Paradises is a sequel to Havilio's book, Open Door. You may recall that I didn't particularly enjoy that earlier book, though it did keep my attention as I was reading it. The sequel came up on Noisetrade (unfortunately, it seems to be no longer available there), and so I thought I would take the opportunity to read it. Like the first book, it is a "page turner": it kept my attention throughout. But I maintain that the reason why I continued to read the book was for some sort of resolution. I was hoping that something would happen. I suppose I should commend Havilio for keeping my attention, because as I read the book, I became more invested in the protagonist and her son. I hoped for her happiness, and knew that the various steps she was going to take would probably not provide for that need.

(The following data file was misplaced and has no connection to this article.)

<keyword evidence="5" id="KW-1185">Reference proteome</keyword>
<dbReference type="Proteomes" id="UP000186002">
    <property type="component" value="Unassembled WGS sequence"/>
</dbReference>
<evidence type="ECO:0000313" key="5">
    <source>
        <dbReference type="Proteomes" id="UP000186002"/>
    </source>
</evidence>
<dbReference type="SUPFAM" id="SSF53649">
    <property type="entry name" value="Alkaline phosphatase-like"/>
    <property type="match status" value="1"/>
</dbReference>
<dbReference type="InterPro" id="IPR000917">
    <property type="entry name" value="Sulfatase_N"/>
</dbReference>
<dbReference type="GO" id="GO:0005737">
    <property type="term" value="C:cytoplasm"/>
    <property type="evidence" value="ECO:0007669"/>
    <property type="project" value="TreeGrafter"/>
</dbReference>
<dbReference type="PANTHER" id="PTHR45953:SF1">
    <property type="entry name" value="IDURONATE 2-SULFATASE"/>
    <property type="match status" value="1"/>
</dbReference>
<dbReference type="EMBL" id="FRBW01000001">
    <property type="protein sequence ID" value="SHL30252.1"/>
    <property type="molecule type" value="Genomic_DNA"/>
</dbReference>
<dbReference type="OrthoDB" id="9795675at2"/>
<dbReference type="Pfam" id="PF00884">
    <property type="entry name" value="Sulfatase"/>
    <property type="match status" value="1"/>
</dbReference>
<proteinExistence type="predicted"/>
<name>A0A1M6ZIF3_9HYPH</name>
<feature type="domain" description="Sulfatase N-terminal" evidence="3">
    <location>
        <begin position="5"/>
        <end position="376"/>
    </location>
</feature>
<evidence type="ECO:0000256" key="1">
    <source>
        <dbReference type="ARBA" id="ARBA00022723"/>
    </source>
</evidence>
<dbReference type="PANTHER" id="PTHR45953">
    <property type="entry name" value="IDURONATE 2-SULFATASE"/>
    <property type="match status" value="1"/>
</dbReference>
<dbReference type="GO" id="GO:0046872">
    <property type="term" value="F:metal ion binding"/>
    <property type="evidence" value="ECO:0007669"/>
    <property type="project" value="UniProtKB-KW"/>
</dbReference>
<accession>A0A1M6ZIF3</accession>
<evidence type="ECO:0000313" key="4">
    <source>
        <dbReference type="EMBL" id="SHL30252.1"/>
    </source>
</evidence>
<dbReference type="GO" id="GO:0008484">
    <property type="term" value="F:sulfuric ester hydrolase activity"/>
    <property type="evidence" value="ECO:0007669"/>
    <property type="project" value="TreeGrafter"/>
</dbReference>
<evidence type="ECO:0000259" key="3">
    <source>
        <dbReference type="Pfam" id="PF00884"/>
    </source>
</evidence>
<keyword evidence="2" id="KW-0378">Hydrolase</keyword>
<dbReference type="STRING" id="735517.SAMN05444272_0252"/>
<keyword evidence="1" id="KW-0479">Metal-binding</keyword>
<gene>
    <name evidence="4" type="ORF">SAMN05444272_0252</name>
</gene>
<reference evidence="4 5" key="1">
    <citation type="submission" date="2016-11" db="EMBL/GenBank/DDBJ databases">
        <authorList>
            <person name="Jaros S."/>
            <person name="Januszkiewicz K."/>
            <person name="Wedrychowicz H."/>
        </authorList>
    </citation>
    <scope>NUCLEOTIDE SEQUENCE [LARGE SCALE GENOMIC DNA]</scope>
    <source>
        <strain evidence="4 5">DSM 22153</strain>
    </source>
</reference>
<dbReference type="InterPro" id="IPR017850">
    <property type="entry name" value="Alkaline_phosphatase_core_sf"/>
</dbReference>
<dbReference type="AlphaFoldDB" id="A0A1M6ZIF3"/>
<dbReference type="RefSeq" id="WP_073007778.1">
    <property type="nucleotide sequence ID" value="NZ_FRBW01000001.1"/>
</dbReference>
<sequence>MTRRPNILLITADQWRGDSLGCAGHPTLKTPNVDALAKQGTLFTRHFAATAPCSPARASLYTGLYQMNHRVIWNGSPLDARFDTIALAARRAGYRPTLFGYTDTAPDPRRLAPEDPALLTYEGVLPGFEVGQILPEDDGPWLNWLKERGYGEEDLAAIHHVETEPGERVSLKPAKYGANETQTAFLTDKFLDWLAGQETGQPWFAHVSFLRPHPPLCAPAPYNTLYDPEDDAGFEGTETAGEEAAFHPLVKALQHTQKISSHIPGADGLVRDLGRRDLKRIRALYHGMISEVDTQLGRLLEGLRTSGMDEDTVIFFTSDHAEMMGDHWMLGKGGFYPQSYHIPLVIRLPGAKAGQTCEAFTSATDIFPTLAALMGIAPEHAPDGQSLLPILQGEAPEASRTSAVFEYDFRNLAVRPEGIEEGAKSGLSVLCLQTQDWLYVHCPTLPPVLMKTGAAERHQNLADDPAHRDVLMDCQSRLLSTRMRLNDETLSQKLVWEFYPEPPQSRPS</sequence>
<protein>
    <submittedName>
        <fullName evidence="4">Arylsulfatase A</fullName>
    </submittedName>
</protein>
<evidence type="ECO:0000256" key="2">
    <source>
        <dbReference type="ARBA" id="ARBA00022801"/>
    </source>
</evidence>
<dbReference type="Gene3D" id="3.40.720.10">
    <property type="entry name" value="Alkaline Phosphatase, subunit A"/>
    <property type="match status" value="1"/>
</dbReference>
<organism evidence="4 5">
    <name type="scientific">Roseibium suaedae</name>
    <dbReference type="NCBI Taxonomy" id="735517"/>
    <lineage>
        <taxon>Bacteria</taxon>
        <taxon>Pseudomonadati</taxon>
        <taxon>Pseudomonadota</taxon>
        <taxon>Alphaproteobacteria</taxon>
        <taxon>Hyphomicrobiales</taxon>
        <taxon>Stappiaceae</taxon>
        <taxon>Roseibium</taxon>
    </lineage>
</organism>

This book seemed to feature less instances of fantastical imagery: it takes place in an urban environment for the most part. The protagonist now lives with her son in a sort of squatter's apartment block, an apartment which she is able to occupy in return for daily injections for another woman living in the building. This is one constant throughout the book - she gives injections, and the woman complains.
I think I'm happy that I've read this (these) book(s), but I'm not so sure. Funnily enough, I'm not sure I can think of myself as not reading them. In other words, they have, in a strange way, become a part of my thoughts. And I suppose Havilio needs to be commended for that.